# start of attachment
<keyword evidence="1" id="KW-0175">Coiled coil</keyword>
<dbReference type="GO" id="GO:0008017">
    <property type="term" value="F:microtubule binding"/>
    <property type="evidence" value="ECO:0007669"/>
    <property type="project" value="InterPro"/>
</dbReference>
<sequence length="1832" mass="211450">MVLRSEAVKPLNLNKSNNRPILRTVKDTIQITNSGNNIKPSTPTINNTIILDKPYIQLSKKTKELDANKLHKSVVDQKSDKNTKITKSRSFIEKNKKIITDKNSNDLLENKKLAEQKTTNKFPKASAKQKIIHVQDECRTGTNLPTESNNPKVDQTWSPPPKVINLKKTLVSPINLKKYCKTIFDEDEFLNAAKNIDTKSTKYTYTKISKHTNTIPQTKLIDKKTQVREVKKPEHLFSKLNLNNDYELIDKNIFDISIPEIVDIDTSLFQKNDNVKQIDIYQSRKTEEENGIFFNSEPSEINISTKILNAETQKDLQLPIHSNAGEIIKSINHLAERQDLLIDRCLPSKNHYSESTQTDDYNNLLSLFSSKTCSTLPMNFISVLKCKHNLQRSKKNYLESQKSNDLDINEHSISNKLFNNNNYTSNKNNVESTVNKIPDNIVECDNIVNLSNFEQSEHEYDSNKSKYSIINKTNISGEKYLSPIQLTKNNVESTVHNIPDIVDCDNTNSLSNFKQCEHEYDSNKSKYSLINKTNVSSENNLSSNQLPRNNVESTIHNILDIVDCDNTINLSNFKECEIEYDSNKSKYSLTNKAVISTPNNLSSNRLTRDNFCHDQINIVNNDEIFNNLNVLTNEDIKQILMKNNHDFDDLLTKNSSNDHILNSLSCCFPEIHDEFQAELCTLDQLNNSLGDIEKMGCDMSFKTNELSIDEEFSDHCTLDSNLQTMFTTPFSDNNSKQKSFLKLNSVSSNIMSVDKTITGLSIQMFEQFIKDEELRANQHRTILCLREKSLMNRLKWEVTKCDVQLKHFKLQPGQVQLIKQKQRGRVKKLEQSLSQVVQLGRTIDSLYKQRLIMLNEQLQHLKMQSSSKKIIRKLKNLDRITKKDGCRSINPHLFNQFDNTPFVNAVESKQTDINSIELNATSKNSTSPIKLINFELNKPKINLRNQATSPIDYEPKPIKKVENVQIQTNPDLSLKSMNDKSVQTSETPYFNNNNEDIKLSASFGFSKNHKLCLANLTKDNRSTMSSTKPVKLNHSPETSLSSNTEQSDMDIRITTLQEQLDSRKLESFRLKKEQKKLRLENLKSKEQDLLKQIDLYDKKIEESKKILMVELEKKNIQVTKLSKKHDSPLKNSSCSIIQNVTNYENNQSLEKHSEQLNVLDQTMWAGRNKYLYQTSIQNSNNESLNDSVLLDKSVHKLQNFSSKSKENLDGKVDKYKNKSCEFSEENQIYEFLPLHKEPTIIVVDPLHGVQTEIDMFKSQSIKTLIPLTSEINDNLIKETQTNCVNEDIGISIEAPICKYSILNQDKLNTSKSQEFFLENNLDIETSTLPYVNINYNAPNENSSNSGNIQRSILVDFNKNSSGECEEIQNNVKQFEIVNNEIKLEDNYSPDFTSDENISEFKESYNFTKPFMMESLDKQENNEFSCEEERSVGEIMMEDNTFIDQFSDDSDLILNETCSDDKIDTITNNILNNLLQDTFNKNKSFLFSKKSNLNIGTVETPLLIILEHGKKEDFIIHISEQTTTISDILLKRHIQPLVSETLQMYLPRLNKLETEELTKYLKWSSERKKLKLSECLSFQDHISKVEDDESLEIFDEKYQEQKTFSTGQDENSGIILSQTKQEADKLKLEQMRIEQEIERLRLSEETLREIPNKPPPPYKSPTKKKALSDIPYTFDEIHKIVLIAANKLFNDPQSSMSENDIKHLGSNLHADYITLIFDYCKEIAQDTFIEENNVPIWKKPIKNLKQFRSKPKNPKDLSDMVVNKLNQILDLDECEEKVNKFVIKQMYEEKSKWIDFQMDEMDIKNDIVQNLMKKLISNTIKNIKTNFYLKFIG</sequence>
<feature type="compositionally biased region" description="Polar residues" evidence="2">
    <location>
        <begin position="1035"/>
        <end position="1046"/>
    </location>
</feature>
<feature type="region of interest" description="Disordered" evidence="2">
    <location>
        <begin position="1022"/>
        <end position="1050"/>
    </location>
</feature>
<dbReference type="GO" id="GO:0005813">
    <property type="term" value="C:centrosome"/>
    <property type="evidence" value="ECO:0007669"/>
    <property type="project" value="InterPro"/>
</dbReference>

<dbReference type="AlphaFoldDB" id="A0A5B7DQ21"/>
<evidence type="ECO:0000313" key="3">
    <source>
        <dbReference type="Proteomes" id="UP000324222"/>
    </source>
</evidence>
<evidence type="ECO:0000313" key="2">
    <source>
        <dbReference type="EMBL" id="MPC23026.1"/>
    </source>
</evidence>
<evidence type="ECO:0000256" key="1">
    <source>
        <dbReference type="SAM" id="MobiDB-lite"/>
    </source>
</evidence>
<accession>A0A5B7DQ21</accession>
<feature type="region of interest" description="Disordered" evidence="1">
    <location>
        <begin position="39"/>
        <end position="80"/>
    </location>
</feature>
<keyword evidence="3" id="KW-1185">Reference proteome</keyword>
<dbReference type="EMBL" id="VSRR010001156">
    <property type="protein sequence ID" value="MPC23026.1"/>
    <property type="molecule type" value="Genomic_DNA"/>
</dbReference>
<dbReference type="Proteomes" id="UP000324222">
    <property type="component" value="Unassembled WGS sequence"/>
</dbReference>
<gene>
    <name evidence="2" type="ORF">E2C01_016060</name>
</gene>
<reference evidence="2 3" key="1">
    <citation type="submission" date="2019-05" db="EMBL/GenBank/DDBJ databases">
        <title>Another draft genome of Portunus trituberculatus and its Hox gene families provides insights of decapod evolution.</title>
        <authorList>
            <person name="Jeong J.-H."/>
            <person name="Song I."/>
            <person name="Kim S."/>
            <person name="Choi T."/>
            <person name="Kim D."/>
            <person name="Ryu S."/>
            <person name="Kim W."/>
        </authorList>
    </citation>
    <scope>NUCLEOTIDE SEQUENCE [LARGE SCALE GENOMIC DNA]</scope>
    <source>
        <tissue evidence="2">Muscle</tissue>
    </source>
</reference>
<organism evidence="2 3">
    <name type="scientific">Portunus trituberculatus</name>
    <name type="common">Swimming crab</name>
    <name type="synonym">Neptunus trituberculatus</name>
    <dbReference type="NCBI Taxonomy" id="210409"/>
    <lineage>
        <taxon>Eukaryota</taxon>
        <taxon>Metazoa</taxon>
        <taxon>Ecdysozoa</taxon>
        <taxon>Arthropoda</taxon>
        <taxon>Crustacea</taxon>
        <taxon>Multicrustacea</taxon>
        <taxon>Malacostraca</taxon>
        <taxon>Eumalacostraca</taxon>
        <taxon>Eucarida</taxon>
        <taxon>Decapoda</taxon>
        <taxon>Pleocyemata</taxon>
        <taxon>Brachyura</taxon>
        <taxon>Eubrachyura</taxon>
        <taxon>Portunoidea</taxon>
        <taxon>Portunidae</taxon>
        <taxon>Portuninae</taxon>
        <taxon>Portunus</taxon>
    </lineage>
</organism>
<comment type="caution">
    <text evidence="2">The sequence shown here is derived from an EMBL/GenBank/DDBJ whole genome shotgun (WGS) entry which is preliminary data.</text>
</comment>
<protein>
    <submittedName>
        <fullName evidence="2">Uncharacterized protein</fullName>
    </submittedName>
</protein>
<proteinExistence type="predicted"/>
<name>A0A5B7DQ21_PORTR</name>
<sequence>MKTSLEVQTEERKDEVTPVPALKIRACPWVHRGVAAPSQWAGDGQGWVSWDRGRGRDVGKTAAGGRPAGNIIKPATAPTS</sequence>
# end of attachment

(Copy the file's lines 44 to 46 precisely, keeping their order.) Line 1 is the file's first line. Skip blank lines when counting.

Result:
        <begin position="39"/>
        <end position="80"/>
    </location>